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Widely-Used ED Drug May Be an Effective Treatment for Alzheimer’s Disease


A recent study1 by researchers at the Cleveland Clinic has identified sildenafil as a potential treatment for Alzheimer’s disease (AD).

The study used data analysis to review insurance records for 7.23 million individuals to identify drugs which showed a negative correlation with the incidence of Alzheimer’s disease. Sildenafil was the strongest candidate identified. Men regularly taking sildenafil showed a 69% reduced risk of Alzheimer’s. The study was adjusted for age, race, and disease comorbidities.

Sildenafil is the generic form of Viagra and is widely used for the treatment of erectile dysfunction. It belongs to a class of medications called phosphodiesterase 5 (PDE-5) inhibitors. These medicines prevent an enzyme called phosphodiesterase type-5 from working too quickly. Sildenafil may also be used to treat pulmonary arterial hypertension (PAH).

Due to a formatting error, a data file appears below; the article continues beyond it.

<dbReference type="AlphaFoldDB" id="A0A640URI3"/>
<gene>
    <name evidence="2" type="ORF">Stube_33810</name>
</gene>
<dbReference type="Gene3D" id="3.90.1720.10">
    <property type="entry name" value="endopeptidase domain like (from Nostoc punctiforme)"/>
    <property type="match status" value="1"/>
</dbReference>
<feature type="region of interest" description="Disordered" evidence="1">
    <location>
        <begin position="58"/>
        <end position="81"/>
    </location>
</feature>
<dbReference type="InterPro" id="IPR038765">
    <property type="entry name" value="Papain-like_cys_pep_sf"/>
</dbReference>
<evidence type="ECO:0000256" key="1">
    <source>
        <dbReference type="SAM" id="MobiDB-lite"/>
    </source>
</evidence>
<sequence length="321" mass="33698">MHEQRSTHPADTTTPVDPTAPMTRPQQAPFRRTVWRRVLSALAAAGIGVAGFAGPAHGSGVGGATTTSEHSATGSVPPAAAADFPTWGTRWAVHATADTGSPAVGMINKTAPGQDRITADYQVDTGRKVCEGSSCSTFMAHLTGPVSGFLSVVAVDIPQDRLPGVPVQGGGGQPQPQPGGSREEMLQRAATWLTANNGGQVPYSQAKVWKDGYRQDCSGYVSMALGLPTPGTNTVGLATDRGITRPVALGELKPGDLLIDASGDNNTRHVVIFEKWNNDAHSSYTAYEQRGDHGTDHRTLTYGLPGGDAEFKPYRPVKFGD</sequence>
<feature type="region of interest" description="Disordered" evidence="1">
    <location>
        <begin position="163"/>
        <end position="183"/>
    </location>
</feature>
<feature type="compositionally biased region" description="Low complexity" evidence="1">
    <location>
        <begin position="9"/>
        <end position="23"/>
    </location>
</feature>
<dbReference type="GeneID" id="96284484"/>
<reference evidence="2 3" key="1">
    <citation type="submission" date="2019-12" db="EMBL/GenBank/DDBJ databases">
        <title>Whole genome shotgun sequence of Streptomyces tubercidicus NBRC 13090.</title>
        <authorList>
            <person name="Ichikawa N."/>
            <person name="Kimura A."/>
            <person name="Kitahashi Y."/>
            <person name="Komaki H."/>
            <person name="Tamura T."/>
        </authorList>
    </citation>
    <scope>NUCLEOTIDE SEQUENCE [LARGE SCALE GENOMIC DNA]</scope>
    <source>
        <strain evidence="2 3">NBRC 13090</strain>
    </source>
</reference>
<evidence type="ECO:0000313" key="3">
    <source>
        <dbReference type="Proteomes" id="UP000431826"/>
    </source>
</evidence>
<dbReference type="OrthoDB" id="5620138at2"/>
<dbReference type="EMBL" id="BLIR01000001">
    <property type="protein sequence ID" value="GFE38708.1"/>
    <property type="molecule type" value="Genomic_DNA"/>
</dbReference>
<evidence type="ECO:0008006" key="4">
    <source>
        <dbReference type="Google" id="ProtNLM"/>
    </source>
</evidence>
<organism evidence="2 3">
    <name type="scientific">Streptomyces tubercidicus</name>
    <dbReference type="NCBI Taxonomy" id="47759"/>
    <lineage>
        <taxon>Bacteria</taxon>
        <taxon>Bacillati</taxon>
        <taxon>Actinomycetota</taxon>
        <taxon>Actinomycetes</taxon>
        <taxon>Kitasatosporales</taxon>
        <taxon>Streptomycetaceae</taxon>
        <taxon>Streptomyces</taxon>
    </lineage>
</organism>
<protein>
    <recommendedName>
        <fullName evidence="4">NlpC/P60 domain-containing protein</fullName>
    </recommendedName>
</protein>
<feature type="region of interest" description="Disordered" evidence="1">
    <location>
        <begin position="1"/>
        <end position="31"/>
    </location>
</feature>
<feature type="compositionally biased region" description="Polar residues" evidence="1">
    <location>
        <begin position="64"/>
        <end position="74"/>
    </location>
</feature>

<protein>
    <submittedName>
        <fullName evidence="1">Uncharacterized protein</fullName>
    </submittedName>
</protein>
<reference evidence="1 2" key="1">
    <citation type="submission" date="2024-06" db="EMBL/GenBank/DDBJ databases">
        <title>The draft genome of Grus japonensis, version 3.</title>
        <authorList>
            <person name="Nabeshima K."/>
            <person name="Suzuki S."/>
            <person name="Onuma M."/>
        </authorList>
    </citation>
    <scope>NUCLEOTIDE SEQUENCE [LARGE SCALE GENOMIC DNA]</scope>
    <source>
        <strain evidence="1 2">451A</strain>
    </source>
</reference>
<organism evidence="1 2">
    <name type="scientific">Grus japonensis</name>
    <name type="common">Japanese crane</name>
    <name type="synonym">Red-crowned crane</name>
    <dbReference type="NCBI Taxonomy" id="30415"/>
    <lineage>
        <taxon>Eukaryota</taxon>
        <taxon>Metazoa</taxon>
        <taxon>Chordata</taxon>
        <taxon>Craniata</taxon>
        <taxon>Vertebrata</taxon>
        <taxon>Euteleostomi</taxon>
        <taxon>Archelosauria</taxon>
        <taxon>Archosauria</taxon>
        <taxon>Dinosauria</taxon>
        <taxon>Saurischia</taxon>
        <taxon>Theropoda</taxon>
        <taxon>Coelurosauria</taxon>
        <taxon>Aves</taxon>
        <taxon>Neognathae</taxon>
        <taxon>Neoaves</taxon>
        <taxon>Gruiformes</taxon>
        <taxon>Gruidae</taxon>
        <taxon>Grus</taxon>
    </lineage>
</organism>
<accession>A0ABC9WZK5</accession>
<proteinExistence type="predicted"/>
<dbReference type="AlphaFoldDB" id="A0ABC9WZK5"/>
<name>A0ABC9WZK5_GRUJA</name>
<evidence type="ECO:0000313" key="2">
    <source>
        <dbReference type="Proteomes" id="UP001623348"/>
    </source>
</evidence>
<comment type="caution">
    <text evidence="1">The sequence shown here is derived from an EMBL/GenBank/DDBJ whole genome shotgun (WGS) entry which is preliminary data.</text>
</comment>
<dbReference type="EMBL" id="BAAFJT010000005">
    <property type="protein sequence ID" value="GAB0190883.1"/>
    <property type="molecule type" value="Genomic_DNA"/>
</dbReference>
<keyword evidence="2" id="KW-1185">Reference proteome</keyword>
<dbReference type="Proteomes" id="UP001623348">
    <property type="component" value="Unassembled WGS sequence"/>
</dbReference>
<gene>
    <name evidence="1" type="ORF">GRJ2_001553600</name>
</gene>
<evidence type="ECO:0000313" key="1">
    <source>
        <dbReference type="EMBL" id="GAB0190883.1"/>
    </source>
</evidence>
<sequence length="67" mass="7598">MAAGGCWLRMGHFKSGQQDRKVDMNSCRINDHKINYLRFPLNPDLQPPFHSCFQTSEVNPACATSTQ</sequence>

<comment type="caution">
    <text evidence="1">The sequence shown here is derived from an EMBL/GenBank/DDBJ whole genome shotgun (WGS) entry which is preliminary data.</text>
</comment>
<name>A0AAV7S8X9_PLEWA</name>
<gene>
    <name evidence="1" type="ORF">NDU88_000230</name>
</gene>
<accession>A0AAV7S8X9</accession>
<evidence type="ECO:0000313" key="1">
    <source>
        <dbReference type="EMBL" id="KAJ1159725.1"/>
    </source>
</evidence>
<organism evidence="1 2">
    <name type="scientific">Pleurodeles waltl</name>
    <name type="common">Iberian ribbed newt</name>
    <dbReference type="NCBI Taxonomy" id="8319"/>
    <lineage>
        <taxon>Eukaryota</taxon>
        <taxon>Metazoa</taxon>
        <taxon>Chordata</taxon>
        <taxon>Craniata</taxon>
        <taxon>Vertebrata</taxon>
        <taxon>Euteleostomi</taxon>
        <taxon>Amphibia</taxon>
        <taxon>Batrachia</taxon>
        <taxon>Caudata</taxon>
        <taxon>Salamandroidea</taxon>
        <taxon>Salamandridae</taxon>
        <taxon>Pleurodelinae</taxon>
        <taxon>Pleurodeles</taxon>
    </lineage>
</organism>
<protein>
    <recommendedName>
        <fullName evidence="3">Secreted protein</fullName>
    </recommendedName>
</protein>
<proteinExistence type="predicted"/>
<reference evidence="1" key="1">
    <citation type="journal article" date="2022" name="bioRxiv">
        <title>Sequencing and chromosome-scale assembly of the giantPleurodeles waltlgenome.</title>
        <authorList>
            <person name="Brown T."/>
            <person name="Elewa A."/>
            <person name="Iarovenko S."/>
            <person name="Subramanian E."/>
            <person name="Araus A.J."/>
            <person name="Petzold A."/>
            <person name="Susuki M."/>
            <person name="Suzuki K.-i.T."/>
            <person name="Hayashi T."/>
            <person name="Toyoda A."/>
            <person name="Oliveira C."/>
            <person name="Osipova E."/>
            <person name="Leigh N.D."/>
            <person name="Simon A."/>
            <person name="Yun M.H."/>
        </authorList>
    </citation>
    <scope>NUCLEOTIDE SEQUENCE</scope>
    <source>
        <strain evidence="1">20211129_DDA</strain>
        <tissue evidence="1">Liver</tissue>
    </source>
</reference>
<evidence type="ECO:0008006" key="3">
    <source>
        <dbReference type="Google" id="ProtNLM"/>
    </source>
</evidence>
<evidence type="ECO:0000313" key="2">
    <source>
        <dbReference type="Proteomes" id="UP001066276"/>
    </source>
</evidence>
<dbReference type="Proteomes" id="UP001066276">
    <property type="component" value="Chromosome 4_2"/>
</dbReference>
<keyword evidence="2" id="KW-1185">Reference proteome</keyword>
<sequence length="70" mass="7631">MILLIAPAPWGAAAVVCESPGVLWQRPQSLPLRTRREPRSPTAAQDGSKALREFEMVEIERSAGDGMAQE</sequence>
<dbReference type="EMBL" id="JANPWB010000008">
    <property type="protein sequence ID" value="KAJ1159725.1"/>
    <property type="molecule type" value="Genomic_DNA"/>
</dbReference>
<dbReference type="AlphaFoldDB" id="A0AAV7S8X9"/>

The results of the study are extremely preliminary. The association between sildenafil use and decreased incidence of AD does not establish causality, which will require a randomized controlled trial.


Subsequent research has determined that Viagra does not reduce the risk of Alzheimer’s Disease.

To understand why, see our article “Sorry, Viagra Does Not Prevent Alzheimer’s.”


  1. Fang, Jiansong; Zhang, Pengyue; Zhou, Yadi; Chiang, Chien-Wei; Tan, Juan; Hou, Yuan; Stauffer, Shaun; Li, Lang; Pieper, Andrew A; Cummings, Jeffrey; Cheng, Feixiong. “Endophenotype-based in silico network medicine discovery combined with insurance record data mining identifies sildenafil as a candidate drug for Alzheimer’s disease.” Nature Aging. Dec 2021.

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